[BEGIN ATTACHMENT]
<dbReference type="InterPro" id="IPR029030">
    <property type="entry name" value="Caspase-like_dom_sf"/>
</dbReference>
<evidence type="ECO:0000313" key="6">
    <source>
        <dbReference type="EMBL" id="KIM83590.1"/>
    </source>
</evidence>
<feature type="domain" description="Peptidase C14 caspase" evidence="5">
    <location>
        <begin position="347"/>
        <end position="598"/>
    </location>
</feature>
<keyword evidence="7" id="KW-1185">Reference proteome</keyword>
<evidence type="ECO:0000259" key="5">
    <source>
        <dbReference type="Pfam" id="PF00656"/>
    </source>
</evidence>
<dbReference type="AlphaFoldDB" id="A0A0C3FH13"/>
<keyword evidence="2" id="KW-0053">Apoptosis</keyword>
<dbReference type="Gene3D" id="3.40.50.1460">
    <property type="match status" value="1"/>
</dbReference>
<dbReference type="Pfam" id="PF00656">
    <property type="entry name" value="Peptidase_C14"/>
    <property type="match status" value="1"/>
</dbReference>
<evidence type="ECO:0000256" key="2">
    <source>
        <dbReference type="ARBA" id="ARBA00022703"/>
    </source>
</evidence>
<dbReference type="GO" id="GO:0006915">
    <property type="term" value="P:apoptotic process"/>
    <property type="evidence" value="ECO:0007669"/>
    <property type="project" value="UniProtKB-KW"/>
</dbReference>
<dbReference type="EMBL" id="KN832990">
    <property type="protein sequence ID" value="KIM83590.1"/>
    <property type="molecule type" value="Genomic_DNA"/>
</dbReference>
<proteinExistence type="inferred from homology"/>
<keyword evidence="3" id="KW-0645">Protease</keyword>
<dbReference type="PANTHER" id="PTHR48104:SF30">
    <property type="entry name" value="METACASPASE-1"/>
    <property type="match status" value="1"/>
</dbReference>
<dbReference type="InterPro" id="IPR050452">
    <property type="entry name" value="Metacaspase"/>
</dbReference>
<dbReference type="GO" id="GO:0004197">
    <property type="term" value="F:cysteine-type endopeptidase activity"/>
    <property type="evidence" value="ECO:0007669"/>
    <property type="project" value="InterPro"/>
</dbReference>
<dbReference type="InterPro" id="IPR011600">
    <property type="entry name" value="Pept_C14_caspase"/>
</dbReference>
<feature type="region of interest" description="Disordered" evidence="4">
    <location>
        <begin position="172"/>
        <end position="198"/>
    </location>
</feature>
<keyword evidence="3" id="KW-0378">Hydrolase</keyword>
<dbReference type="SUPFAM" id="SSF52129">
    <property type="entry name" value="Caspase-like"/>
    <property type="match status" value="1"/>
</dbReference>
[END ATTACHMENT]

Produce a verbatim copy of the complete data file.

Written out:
<dbReference type="InterPro" id="IPR029030">
    <property type="entry name" value="Caspase-like_dom_sf"/>
</dbReference>
<evidence type="ECO:0000313" key="6">
    <source>
        <dbReference type="EMBL" id="KIM83590.1"/>
    </source>
</evidence>
<feature type="domain" description="Peptidase C14 caspase" evidence="5">
    <location>
        <begin position="347"/>
        <end position="598"/>
    </location>
</feature>
<keyword evidence="7" id="KW-1185">Reference proteome</keyword>
<evidence type="ECO:0000259" key="5">
    <source>
        <dbReference type="Pfam" id="PF00656"/>
    </source>
</evidence>
<dbReference type="AlphaFoldDB" id="A0A0C3FH13"/>
<keyword evidence="2" id="KW-0053">Apoptosis</keyword>
<dbReference type="Gene3D" id="3.40.50.1460">
    <property type="match status" value="1"/>
</dbReference>
<dbReference type="Pfam" id="PF00656">
    <property type="entry name" value="Peptidase_C14"/>
    <property type="match status" value="1"/>
</dbReference>
<evidence type="ECO:0000256" key="2">
    <source>
        <dbReference type="ARBA" id="ARBA00022703"/>
    </source>
</evidence>
<dbReference type="GO" id="GO:0006915">
    <property type="term" value="P:apoptotic process"/>
    <property type="evidence" value="ECO:0007669"/>
    <property type="project" value="UniProtKB-KW"/>
</dbReference>
<dbReference type="EMBL" id="KN832990">
    <property type="protein sequence ID" value="KIM83590.1"/>
    <property type="molecule type" value="Genomic_DNA"/>
</dbReference>
<proteinExistence type="inferred from homology"/>
<keyword evidence="3" id="KW-0645">Protease</keyword>
<dbReference type="PANTHER" id="PTHR48104:SF30">
    <property type="entry name" value="METACASPASE-1"/>
    <property type="match status" value="1"/>
</dbReference>
<dbReference type="InterPro" id="IPR050452">
    <property type="entry name" value="Metacaspase"/>
</dbReference>
<dbReference type="GO" id="GO:0004197">
    <property type="term" value="F:cysteine-type endopeptidase activity"/>
    <property type="evidence" value="ECO:0007669"/>
    <property type="project" value="InterPro"/>
</dbReference>
<dbReference type="InterPro" id="IPR011600">
    <property type="entry name" value="Pept_C14_caspase"/>
</dbReference>
<feature type="region of interest" description="Disordered" evidence="4">
    <location>
        <begin position="172"/>
        <end position="198"/>
    </location>
</feature>
<keyword evidence="3" id="KW-0378">Hydrolase</keyword>
<dbReference type="SUPFAM" id="SSF52129">
    <property type="entry name" value="Caspase-like"/>
    <property type="match status" value="1"/>
</dbReference>